It wasn’t a chance to win $5 million.
But that didn’t stop dozens of people who had just gotten a coronavirus shot from getting in line to get another shot — one at winning $100 in lottery tickets.
A day after the state announced new incentives to get vaccinated, including a $5 million prize, Gov. Michelle Lujan Grisham showed up at a Santa Fe vaccination clinic to get the wheel rolling on the deal.
Acting with the enthusiasm of a game show host, the governor repeatedly spun a wheel for people who just got their first or second vaccine dose in the gym at Desert Sage Academy.
“It’s already paying off,” Lujan Grisham said between spins of the wheel, citing Wednesday data that said more than 105,000 people had registered to be in the vaccination sweepstakes game.
And more than 6,000 people have registered this week to get a vaccine — almost triple last week’s number of 2,100, said Tripp Stelnicki, a spokesman for the governor. He added that doesn’t necessarily mean the chance to win prizes played a role in the jump.
“We hope the holdouts, folks who still haven’t signed up, will be encouraged by this [offer] and sign up,” he said.
New Mexico is not the only state scrambling for ways to encourage those who haven’t yet been vaccinated to get in line. California, New York and Ohio, among other states, are offering million- or multimillion-dollar prizes via lottery tickets or drawings as well.
Other states are settling for smaller goodies. Indiana gives a box of Girl Scout Cookies, while Arkansas offers a $20 lottery ticket.
New Mexico is offering a total of $10 million, as well as in-state travel packages, hunting and fishing licenses, passes to state parks and museums, and other items.
Those who sign up to participate in the sweepstakes will be part of five weekly drawings beginning in the middle of June. The drawings will pick one $250,000 winner from each of the state’s four public health regions, for a total of $1 million in cash each week.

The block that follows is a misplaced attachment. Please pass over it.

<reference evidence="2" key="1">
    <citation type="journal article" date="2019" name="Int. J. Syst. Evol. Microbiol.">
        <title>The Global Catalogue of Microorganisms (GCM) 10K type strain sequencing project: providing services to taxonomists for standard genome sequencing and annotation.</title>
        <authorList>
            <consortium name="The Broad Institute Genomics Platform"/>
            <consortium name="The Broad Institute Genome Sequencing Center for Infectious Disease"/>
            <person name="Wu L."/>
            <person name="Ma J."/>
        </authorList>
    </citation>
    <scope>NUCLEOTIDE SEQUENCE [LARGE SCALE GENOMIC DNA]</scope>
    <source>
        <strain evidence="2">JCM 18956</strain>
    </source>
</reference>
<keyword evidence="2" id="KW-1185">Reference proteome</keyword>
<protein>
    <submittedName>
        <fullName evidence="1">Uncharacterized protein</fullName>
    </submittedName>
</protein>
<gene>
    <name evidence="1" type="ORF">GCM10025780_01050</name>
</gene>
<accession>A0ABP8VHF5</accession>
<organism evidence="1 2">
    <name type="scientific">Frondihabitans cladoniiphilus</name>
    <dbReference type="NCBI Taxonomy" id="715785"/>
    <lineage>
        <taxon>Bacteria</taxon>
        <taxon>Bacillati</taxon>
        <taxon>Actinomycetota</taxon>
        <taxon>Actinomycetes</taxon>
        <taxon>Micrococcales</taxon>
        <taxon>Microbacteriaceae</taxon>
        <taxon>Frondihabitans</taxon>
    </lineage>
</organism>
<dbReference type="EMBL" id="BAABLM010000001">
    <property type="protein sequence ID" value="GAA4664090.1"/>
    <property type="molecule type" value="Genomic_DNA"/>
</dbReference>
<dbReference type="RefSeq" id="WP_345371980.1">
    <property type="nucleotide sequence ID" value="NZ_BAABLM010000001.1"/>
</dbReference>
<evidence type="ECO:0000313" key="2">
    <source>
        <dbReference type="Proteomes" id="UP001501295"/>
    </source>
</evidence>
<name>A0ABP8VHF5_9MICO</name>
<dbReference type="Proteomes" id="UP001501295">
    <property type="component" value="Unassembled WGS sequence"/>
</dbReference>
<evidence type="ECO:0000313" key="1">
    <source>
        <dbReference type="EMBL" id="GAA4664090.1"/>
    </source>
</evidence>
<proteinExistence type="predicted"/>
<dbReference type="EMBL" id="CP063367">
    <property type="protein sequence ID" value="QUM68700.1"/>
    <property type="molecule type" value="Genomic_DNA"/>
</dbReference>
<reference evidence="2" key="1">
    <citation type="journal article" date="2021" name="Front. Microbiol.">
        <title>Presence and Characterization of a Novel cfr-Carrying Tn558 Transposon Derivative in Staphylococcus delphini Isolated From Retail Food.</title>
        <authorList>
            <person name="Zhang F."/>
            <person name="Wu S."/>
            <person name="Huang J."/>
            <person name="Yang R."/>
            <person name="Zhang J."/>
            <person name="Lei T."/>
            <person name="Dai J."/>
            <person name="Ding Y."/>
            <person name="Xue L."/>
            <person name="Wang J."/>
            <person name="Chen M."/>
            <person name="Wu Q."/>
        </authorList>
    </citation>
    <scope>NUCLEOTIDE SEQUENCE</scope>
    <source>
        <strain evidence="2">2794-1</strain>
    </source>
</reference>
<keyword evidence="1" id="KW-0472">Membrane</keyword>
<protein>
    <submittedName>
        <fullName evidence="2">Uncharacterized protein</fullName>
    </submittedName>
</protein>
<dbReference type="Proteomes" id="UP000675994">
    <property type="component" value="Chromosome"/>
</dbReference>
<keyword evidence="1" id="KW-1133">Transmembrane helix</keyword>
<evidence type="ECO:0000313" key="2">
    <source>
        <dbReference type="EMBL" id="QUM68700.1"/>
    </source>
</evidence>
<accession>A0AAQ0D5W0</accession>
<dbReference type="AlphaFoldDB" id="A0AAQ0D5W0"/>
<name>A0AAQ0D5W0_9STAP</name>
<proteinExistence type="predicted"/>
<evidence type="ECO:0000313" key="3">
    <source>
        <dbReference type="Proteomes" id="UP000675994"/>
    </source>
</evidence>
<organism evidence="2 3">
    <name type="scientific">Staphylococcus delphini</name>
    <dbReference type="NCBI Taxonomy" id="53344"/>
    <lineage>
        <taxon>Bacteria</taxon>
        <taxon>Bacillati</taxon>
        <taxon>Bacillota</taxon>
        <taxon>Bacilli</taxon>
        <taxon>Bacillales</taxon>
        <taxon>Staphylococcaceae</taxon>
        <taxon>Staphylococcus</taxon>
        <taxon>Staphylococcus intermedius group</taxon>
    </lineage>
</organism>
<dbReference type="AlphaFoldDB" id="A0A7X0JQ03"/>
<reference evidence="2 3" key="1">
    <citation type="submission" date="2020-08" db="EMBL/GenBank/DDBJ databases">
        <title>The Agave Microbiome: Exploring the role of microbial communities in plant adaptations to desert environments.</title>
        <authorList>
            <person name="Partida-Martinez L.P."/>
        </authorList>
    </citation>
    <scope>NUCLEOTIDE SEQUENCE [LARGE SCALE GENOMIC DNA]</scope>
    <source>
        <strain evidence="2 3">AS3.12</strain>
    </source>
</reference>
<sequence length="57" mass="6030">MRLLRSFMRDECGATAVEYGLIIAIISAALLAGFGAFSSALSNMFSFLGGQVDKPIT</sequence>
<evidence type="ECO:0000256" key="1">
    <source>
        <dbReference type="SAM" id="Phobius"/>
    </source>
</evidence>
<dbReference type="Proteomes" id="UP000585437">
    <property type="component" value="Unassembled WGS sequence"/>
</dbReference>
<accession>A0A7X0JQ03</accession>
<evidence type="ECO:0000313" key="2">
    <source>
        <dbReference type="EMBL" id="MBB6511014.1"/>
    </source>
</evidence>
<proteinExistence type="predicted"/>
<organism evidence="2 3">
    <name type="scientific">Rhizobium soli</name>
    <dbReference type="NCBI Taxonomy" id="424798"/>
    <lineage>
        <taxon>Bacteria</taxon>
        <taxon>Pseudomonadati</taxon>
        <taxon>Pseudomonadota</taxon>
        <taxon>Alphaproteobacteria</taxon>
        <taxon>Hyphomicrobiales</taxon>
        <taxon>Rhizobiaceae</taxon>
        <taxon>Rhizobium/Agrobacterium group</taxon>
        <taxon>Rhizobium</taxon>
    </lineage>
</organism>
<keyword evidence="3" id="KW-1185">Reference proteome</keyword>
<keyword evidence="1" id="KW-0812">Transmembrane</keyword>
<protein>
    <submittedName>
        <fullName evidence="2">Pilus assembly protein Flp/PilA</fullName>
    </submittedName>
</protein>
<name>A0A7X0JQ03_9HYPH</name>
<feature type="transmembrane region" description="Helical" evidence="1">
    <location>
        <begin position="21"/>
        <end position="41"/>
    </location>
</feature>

Plus, a grand prize of $5 million will go to one person drawn from the pool of participants in the sweepstakes. The New Mexico Lottery will handle the drawings.
In New Mexico, the money comes from American Rescue Plan stimulus funding to help states contend with the coronavirus pandemic and its effects. The Governor’s Office said Tuesday the U.S. Treasury Department last week confirmed states may use stimulus funding for lotteries, cash payments and other incentive programs to boost vaccination rates.
The governor said Wednesday she hopes the new incentives push the state over the 70 percent vaccination rate. So far, 56 percent of eligible New Mexicans have been fully vaccinated.
State Republican leaders remain critical of the initiative. In a news release issued by the Senate Republican office Wednesday, Sen. Craig Brandt, R-Rio Rancho, said the governor is using the money “to rehabilitate her image amid numerous scandals and New Mexico’s anemic recovery.”
He later said, “Giving any governor the unilateral authority to dole out billions of taxpayer dollars is unconscionable and unconstitutional. It is time for Democratic leaders to stop talking and actually push back.”
Many of the people at the Desert Sage Academy vaccination site said they had not yet heard of the incentive program and did not know the governor would be on hand to spin a wheel for some of the smaller prizes.
When they found out, some said they lined up to speak with the governor, not to win a lottery ticket.
Santa Fean John Castañeda received his booster shot before winning five scratchers thanks to the governor’s spin.
“I got my shot to be safe,” he said. “But this is a good way to get people here. I think it adds some fun.”
Carmen Tucker, who initially was reluctant to get the vaccine, said she gave in Wednesday because she and her husband, Daniel, love to travel overseas. They’re planning a trip to Iceland later this summer.
She said the potential for winning prizes will “get people to come who wouldn’t come otherwise.”
Diana Bull, who received her first shot Wednesday, said there should be no question about getting a shot given the pandemic’s potential to kill.
“Everyone needs to get vaccinated,” she said.
Still, she acknowledged the financial inducement will turn some heads.
“Sometimes you need a carrot; sometimes you need a stick,” Bull said. “This is the carrot.”